The North Carolina Wage and Hour Act imposes liability on employers for failure to pay promised wages. The law is modeled after the federal Fair Labor Standards Act, and like the FLSA, individual managers and officers of a company can be deemed statutory employers, personally liable for wage payment claims. Last month, the North Carolina Court of Appeals concluded that a sole member of a limited liability corporation whose primary role in the business involved funding, was not personally liable for failure to pay wages to the LLC’s manager.
In Powell v. P2Enterprises, LLC, the plaintiff managed the LLC and served as the general manager for a restaurant owned by the company. When the restaurant faced financial problems, he sued the LLC’s sole member, claiming personal liability for missed wage payments. The trial court dismissed the wage claims on summary judgment, and the plaintiff appealed to the North Carolina Court of Appeals.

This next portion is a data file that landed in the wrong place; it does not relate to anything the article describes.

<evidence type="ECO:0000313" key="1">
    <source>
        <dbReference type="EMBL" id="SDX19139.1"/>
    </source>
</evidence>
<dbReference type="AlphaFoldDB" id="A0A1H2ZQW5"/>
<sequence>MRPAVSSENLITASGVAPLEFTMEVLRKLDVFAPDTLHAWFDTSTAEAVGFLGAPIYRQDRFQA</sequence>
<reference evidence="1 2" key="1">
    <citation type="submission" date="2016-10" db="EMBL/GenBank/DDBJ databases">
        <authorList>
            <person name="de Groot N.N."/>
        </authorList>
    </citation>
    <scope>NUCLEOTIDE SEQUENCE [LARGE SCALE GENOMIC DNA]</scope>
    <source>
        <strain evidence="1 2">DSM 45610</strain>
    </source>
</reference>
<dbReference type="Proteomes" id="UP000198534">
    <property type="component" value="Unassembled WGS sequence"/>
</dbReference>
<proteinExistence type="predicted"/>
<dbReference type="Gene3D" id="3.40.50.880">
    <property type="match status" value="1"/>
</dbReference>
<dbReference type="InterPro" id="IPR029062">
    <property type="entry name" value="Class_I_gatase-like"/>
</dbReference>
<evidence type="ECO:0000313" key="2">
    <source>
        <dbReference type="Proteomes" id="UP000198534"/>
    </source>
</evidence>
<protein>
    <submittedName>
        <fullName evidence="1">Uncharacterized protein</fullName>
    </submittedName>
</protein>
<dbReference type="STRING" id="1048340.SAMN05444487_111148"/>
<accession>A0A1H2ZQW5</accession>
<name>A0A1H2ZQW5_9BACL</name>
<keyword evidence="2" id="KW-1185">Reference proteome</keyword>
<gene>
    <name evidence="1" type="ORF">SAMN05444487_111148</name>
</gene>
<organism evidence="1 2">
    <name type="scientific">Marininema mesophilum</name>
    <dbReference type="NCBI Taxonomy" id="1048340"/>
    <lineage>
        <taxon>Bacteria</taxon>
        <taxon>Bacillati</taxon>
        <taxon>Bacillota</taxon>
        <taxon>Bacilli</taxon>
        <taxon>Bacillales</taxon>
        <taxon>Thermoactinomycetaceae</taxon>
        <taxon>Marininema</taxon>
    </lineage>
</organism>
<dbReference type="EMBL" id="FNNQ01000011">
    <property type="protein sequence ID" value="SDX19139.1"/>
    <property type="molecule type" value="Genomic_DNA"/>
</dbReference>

The Court of Appeals likewise affirmed dismissal of the claim. In analyzing the question of whether the member was an employer under the Wage and Hour Act, the court applied the same economic realities test used under the FLSA to make this determination. Under these criteria, the Court of Appeals concluded that the plaintiff rather than the defendant met the criteria for employer status. He and not the defendant exercised control over restaurant employees, including scheduling, establishing pay rates and hiring and firing staff. The defendant’s role as an investor who occasionally stepped in when necessary to assist with management tasks did not meet the economic realities threshold.
This case confirms the general view that primarily passive investors in a business venture do not exercise the degree of control over employees that would create personal liability for wage payment claims. Unless the investors take a more active role in the day-to-day supervision of employees, they should be able to avoid claims based on failure to pay wages to such employees.